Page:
In the previous two rounds, Sharapova had been on superlative form, blasting past Olga Puchkova and Misaki Doi with identical double bagel scorelines Venus' progression, perhaps not as emphatic, but still solid, saw her lose just one game to the Kazakh Galina Voskoboeva in round one, before posting a 63 63 victory over Alice Cornet in R2.
With 11 slam titles between them, the match was billed as a blockbuster, however, it did little except highlight the chasm between the Venus Williams who ruled Wimbledon for large parts of the 00s, and the 32-year-old who struggled with her forehand consistency on Friday night. Similarly it also revealed just how finely tuned Sharapova currently is as she blasted from both wings, moving Williams from side to side to force the error and bring up the winner.
Going into the match, Sharapova was 24 games unbeaten. She swiftly made it 28, cruising out to a speedy 40 lead before Williams finally found a crosscourt forehand to snap the streak and post her first game on the scoreboard. The reprieve was short-lived though, as the Russian broke for the third time two games later to take the set in under half an hour.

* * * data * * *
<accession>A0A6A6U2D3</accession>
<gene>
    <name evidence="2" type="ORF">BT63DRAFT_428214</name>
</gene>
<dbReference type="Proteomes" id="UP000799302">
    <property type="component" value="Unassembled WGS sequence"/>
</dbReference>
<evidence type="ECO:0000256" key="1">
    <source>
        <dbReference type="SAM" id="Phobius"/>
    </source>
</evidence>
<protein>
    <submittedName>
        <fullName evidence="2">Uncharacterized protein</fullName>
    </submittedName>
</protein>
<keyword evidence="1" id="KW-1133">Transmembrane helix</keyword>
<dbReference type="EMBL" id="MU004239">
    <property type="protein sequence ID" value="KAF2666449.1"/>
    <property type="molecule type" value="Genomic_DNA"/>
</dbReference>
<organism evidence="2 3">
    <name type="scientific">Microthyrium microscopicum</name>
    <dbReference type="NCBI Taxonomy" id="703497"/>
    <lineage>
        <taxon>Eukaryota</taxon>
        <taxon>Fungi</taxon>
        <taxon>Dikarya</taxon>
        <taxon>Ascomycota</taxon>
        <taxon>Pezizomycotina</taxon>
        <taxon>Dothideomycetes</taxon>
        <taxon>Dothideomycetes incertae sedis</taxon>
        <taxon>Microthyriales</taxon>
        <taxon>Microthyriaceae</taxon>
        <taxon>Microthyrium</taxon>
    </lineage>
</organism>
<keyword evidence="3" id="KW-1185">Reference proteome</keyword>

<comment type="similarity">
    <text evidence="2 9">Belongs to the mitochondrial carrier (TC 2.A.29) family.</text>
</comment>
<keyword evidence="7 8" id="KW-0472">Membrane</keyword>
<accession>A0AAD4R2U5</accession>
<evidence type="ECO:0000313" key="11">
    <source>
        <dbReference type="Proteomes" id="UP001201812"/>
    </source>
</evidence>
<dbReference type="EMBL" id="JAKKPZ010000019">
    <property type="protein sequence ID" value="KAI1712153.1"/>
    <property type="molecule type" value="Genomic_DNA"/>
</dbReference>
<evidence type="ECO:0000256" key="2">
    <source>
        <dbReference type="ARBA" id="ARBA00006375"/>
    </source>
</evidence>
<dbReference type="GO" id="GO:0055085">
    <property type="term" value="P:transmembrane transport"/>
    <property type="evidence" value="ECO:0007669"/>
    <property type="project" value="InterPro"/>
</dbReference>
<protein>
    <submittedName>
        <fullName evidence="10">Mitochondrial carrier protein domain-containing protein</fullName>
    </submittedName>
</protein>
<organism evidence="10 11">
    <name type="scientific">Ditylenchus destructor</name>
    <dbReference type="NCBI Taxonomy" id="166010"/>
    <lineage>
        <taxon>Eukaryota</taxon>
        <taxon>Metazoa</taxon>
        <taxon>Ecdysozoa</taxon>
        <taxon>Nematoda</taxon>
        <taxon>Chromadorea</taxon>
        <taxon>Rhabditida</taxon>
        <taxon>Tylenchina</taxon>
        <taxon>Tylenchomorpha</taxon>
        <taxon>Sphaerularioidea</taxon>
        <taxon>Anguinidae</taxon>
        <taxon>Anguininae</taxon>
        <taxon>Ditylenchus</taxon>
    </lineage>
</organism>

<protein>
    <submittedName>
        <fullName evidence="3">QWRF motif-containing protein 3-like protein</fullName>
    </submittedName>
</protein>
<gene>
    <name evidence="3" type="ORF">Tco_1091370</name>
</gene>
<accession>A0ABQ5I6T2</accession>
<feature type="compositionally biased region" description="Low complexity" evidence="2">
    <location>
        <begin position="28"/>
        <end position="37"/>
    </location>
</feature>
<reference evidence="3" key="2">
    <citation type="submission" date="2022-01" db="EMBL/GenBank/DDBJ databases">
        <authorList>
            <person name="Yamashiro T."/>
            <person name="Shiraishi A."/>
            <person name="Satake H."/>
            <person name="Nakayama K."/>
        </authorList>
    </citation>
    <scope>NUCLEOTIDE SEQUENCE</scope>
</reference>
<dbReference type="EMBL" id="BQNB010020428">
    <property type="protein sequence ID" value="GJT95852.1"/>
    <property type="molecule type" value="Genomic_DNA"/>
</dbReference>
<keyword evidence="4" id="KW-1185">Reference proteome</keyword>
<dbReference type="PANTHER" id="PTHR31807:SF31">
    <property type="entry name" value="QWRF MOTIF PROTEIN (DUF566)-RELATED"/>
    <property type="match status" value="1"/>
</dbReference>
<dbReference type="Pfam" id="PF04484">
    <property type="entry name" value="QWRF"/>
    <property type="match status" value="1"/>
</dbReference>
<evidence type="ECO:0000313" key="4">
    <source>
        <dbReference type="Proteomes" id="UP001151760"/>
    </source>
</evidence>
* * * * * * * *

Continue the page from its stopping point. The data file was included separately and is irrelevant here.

An early break for the #2 seed in the second set again saw Williams playing catch-up, and while she put up more of a fight, the outcome was just as inevitable, Sharapova a 79-minute winner 61 63. Less of the top-billed slugfest that the pedigree of the players suggested and more of a predictably one-sided contest that their current form demands.
For Williams, it seems like she will never be able to recreate her singles successes of previous years on court again, when she comes up against this generation's top players. She struggled with her forehand, and her movement in the face of some sublime form from Sharapova. For the Russian, she will now, even more so, be the favourite to make it through from this half of the draw to the final next weekend, and have a shot of lifting the trophy for the second time in her career.
Image from boston.com